The intrusion took place last week, and hackers stole files from the company's network, encrypted files using ransomware, and are now threatening to release sensitive information on the dark web unless the company pays a hefty ransom demand.
ZDNet learned of the incident from a source last week but was also contacted by the hackers today, who reached out to share a link to the website where they plan to release ZHA data.
The hackers, who said they go by the name of Light (possibly the name of their ransomware variant), provided ZDNet with proof of having ZHA files in their possession.
These included payroll records, bank documents, files holding employee details, life insurance details, employee contracts, email inbox dumps, and more.
Other files included the SSL certificate for the Zaha-Hadid.com website and user account credentials for the company's Active Directory server.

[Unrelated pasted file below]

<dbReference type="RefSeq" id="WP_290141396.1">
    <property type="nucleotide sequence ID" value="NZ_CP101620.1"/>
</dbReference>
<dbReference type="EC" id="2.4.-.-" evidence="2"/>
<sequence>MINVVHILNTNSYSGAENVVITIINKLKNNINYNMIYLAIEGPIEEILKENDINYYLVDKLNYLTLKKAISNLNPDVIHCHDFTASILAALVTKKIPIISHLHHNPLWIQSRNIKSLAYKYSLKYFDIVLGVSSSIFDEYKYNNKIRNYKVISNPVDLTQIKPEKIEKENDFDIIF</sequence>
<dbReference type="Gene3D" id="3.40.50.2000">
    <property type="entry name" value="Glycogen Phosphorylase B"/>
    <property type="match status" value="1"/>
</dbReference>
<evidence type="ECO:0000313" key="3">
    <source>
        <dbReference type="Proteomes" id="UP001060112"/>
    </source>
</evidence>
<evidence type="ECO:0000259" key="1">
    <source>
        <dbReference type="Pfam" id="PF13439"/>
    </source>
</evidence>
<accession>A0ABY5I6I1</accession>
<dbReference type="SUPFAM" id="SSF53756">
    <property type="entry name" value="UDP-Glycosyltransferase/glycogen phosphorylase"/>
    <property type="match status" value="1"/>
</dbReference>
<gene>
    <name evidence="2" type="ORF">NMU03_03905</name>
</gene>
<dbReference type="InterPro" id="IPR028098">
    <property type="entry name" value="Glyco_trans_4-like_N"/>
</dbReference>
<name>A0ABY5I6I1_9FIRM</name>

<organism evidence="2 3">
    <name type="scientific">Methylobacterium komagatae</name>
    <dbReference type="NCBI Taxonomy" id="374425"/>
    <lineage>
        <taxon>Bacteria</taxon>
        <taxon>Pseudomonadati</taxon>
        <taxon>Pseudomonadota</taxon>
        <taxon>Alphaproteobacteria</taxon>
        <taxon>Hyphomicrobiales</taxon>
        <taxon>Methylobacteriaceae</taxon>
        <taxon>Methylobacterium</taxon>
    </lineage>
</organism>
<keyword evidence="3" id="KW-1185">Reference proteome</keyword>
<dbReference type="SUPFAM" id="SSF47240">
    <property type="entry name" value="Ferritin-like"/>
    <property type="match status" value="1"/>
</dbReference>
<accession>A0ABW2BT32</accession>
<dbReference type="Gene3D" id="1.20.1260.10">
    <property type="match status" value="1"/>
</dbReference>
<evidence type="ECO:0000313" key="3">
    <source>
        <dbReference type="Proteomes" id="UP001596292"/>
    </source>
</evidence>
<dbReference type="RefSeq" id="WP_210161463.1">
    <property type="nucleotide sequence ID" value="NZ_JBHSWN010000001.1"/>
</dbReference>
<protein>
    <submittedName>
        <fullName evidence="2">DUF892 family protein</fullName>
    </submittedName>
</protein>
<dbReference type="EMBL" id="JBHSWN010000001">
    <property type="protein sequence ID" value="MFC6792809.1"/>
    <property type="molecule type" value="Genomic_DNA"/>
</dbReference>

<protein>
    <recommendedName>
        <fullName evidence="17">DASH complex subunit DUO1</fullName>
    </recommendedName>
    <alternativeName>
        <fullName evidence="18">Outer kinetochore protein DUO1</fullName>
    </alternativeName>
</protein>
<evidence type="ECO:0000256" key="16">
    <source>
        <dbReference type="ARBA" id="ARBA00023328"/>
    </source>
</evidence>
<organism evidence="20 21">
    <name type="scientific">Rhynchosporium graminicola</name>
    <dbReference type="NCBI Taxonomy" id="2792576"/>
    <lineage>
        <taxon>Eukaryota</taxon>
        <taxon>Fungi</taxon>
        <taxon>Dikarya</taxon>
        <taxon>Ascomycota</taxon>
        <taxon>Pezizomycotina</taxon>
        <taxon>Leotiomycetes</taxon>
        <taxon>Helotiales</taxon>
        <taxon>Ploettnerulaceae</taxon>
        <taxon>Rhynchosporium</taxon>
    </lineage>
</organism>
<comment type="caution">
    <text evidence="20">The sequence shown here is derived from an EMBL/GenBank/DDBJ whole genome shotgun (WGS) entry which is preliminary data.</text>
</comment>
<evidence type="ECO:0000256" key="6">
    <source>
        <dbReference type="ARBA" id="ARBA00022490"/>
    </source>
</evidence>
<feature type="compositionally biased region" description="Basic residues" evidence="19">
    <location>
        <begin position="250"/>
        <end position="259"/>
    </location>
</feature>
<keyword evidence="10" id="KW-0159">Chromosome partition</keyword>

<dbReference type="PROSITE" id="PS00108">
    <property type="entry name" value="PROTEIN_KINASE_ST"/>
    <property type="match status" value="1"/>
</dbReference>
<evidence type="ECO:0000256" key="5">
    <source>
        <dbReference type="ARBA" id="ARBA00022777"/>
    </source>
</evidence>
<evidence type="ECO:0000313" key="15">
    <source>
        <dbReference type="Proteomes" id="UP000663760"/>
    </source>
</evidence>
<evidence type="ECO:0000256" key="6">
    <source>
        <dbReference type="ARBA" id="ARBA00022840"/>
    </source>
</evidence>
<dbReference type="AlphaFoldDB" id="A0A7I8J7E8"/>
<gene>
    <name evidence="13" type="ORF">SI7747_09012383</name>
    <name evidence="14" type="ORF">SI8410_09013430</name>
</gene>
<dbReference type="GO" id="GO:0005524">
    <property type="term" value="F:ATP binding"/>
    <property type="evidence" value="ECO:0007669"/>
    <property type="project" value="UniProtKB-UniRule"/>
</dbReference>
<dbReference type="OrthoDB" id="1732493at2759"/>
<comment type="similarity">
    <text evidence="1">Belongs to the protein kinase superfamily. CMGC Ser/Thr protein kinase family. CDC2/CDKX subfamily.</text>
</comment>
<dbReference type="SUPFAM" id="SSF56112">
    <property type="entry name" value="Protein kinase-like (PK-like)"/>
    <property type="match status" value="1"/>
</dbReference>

The Light hacker gang told ZDNet that they intend to publish the data later today if the company does not pay the ransom demand.
Hackers said the company has refused to engage in any communications and ignored all their emails.
The hackers' statement is in line with a report from the Architects' Journal, which reported yesterday that ZHA contacted law enforcement as soon as they learned of the hack, and refused to engage with the ransomware gang, instead, working with a forensics firm to investigate the breach and restore from backups.
In a phone call today, ZHA admitted to the security breach but did not return an email seeking answers to additional questions.
A new ransomware gang that leaks stolen files
Since December 2019, it has now become a common practice for ransomware gangs to breach high-profile companies, steal data, encrypt the company's internal network, and post stolen data on dark web portals as revenge in case the company refuses to pay.
A list of all the ransomware gangs who engage in this practice is available here.
To ZDNet's knowledge, the Light gang appears to be a new ransomware group, which the group confirmed in an email.
According to the ID-Ransomware portal, security researchers are not yet aware of any ransomware strain going by the name of Light.